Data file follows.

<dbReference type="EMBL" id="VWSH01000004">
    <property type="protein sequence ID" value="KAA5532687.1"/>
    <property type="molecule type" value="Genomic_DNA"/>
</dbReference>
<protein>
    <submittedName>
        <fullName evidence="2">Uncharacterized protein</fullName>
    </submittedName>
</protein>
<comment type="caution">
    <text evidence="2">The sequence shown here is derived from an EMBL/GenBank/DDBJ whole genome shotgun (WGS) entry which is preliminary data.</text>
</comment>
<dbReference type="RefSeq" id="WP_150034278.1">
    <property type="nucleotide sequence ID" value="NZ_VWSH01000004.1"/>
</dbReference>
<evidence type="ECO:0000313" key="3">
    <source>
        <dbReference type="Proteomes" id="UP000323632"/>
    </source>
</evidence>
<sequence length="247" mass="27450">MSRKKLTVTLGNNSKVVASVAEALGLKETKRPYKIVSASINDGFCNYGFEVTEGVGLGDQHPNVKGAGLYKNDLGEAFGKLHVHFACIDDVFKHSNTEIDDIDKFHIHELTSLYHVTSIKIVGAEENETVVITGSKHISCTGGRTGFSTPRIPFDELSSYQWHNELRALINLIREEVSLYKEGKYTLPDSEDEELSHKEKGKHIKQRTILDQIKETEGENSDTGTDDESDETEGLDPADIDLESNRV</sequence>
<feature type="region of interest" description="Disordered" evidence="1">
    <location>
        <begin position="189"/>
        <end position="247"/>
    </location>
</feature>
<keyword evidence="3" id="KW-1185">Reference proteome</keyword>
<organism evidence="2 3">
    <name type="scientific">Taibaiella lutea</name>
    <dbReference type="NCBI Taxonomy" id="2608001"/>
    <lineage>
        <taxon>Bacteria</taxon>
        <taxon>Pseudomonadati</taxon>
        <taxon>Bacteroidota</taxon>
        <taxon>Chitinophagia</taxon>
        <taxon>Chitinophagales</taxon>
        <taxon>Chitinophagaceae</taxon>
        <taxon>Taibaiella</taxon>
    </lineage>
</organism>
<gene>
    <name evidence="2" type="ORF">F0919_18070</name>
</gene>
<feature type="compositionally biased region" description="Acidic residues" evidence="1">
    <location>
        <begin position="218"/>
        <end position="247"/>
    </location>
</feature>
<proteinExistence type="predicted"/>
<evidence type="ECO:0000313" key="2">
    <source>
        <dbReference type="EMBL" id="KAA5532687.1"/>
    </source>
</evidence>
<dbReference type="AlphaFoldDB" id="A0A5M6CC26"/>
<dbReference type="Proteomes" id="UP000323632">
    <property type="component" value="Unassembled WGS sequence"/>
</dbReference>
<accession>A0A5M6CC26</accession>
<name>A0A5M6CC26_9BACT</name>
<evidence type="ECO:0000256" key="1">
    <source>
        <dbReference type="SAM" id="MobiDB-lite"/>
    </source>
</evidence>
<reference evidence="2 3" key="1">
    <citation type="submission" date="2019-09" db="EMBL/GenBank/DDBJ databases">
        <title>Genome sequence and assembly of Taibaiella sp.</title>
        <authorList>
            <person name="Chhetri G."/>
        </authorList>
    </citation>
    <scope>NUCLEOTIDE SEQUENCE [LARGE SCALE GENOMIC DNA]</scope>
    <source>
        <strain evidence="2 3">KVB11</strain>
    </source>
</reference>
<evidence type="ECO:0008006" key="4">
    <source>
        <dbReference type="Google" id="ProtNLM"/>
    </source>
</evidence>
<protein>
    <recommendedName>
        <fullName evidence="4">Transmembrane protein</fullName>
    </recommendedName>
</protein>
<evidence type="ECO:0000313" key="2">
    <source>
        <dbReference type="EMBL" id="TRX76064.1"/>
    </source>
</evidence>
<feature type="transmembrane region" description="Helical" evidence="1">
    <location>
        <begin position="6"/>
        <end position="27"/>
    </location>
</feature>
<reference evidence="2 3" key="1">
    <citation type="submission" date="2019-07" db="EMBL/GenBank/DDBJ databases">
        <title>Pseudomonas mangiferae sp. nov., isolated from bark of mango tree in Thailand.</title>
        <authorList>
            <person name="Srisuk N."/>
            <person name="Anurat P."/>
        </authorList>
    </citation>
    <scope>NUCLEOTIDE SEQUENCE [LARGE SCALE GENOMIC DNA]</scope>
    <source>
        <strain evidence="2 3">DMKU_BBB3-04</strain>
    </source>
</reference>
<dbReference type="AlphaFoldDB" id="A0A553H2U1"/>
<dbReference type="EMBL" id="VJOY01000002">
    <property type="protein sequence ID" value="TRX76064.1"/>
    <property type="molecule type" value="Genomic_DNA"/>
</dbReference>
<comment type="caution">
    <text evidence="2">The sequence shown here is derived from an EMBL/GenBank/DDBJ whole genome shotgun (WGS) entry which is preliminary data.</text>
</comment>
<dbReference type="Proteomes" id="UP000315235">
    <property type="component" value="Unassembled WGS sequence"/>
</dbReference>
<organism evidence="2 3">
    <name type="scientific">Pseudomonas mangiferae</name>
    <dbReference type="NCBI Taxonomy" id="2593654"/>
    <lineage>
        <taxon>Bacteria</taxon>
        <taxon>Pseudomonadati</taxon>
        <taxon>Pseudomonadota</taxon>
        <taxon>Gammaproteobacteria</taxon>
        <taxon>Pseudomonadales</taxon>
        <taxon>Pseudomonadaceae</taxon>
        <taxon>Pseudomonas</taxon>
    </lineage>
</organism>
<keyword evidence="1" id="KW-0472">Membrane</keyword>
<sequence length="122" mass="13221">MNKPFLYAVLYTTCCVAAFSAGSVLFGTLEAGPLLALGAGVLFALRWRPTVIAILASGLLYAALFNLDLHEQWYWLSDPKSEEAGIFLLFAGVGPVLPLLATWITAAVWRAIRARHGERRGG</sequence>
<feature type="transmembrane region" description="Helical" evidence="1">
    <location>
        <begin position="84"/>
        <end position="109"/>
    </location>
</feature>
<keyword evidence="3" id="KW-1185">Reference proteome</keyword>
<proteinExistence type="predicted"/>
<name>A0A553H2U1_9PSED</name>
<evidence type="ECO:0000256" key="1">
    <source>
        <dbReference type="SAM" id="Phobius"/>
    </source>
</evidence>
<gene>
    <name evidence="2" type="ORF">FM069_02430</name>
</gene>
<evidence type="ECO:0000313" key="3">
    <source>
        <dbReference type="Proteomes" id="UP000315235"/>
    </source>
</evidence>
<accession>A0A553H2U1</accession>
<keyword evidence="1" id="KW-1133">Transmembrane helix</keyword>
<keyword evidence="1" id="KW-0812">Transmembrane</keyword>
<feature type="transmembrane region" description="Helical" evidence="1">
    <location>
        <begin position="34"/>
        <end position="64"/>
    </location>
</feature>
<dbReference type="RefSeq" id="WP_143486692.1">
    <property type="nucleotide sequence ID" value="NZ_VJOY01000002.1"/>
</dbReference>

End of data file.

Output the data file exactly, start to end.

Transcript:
<dbReference type="EMBL" id="VWSH01000004">
    <property type="protein sequence ID" value="KAA5532687.1"/>
    <property type="molecule type" value="Genomic_DNA"/>
</dbReference>
<protein>
    <submittedName>
        <fullName evidence="2">Uncharacterized protein</fullName>
    </submittedName>
</protein>
<comment type="caution">
    <text evidence="2">The sequence shown here is derived from an EMBL/GenBank/DDBJ whole genome shotgun (WGS) entry which is preliminary data.</text>
</comment>
<dbReference type="RefSeq" id="WP_150034278.1">
    <property type="nucleotide sequence ID" value="NZ_VWSH01000004.1"/>
</dbReference>
<evidence type="ECO:0000313" key="3">
    <source>
        <dbReference type="Proteomes" id="UP000323632"/>
    </source>
</evidence>
<sequence length="247" mass="27450">MSRKKLTVTLGNNSKVVASVAEALGLKETKRPYKIVSASINDGFCNYGFEVTEGVGLGDQHPNVKGAGLYKNDLGEAFGKLHVHFACIDDVFKHSNTEIDDIDKFHIHELTSLYHVTSIKIVGAEENETVVITGSKHISCTGGRTGFSTPRIPFDELSSYQWHNELRALINLIREEVSLYKEGKYTLPDSEDEELSHKEKGKHIKQRTILDQIKETEGENSDTGTDDESDETEGLDPADIDLESNRV</sequence>
<feature type="region of interest" description="Disordered" evidence="1">
    <location>
        <begin position="189"/>
        <end position="247"/>
    </location>
</feature>
<keyword evidence="3" id="KW-1185">Reference proteome</keyword>
<organism evidence="2 3">
    <name type="scientific">Taibaiella lutea</name>
    <dbReference type="NCBI Taxonomy" id="2608001"/>
    <lineage>
        <taxon>Bacteria</taxon>
        <taxon>Pseudomonadati</taxon>
        <taxon>Bacteroidota</taxon>
        <taxon>Chitinophagia</taxon>
        <taxon>Chitinophagales</taxon>
        <taxon>Chitinophagaceae</taxon>
        <taxon>Taibaiella</taxon>
    </lineage>
</organism>
<gene>
    <name evidence="2" type="ORF">F0919_18070</name>
</gene>
<feature type="compositionally biased region" description="Acidic residues" evidence="1">
    <location>
        <begin position="218"/>
        <end position="247"/>
    </location>
</feature>
<proteinExistence type="predicted"/>
<evidence type="ECO:0000313" key="2">
    <source>
        <dbReference type="EMBL" id="KAA5532687.1"/>
    </source>
</evidence>
<dbReference type="AlphaFoldDB" id="A0A5M6CC26"/>
<dbReference type="Proteomes" id="UP000323632">
    <property type="component" value="Unassembled WGS sequence"/>
</dbReference>
<accession>A0A5M6CC26</accession>
<name>A0A5M6CC26_9BACT</name>
<evidence type="ECO:0000256" key="1">
    <source>
        <dbReference type="SAM" id="MobiDB-lite"/>
    </source>
</evidence>
<reference evidence="2 3" key="1">
    <citation type="submission" date="2019-09" db="EMBL/GenBank/DDBJ databases">
        <title>Genome sequence and assembly of Taibaiella sp.</title>
        <authorList>
            <person name="Chhetri G."/>
        </authorList>
    </citation>
    <scope>NUCLEOTIDE SEQUENCE [LARGE SCALE GENOMIC DNA]</scope>
    <source>
        <strain evidence="2 3">KVB11</strain>
    </source>
</reference>
<evidence type="ECO:0008006" key="4">
    <source>
        <dbReference type="Google" id="ProtNLM"/>
    </source>
</evidence>
<protein>
    <recommendedName>
        <fullName evidence="4">Transmembrane protein</fullName>
    </recommendedName>
</protein>
<evidence type="ECO:0000313" key="2">
    <source>
        <dbReference type="EMBL" id="TRX76064.1"/>
    </source>
</evidence>
<feature type="transmembrane region" description="Helical" evidence="1">
    <location>
        <begin position="6"/>
        <end position="27"/>
    </location>
</feature>
<reference evidence="2 3" key="1">
    <citation type="submission" date="2019-07" db="EMBL/GenBank/DDBJ databases">
        <title>Pseudomonas mangiferae sp. nov., isolated from bark of mango tree in Thailand.</title>
        <authorList>
            <person name="Srisuk N."/>
            <person name="Anurat P."/>
        </authorList>
    </citation>
    <scope>NUCLEOTIDE SEQUENCE [LARGE SCALE GENOMIC DNA]</scope>
    <source>
        <strain evidence="2 3">DMKU_BBB3-04</strain>
    </source>
</reference>
<dbReference type="AlphaFoldDB" id="A0A553H2U1"/>
<dbReference type="EMBL" id="VJOY01000002">
    <property type="protein sequence ID" value="TRX76064.1"/>
    <property type="molecule type" value="Genomic_DNA"/>
</dbReference>
<comment type="caution">
    <text evidence="2">The sequence shown here is derived from an EMBL/GenBank/DDBJ whole genome shotgun (WGS) entry which is preliminary data.</text>
</comment>
<dbReference type="Proteomes" id="UP000315235">
    <property type="component" value="Unassembled WGS sequence"/>
</dbReference>
<organism evidence="2 3">
    <name type="scientific">Pseudomonas mangiferae</name>
    <dbReference type="NCBI Taxonomy" id="2593654"/>
    <lineage>
        <taxon>Bacteria</taxon>
        <taxon>Pseudomonadati</taxon>
        <taxon>Pseudomonadota</taxon>
        <taxon>Gammaproteobacteria</taxon>
        <taxon>Pseudomonadales</taxon>
        <taxon>Pseudomonadaceae</taxon>
        <taxon>Pseudomonas</taxon>
    </lineage>
</organism>
<keyword evidence="1" id="KW-0472">Membrane</keyword>
<sequence length="122" mass="13221">MNKPFLYAVLYTTCCVAAFSAGSVLFGTLEAGPLLALGAGVLFALRWRPTVIAILASGLLYAALFNLDLHEQWYWLSDPKSEEAGIFLLFAGVGPVLPLLATWITAAVWRAIRARHGERRGG</sequence>
<feature type="transmembrane region" description="Helical" evidence="1">
    <location>
        <begin position="84"/>
        <end position="109"/>
    </location>
</feature>
<keyword evidence="3" id="KW-1185">Reference proteome</keyword>
<proteinExistence type="predicted"/>
<name>A0A553H2U1_9PSED</name>
<evidence type="ECO:0000256" key="1">
    <source>
        <dbReference type="SAM" id="Phobius"/>
    </source>
</evidence>
<gene>
    <name evidence="2" type="ORF">FM069_02430</name>
</gene>
<evidence type="ECO:0000313" key="3">
    <source>
        <dbReference type="Proteomes" id="UP000315235"/>
    </source>
</evidence>
<accession>A0A553H2U1</accession>
<keyword evidence="1" id="KW-1133">Transmembrane helix</keyword>
<keyword evidence="1" id="KW-0812">Transmembrane</keyword>
<feature type="transmembrane region" description="Helical" evidence="1">
    <location>
        <begin position="34"/>
        <end position="64"/>
    </location>
</feature>
<dbReference type="RefSeq" id="WP_143486692.1">
    <property type="nucleotide sequence ID" value="NZ_VJOY01000002.1"/>
</dbReference>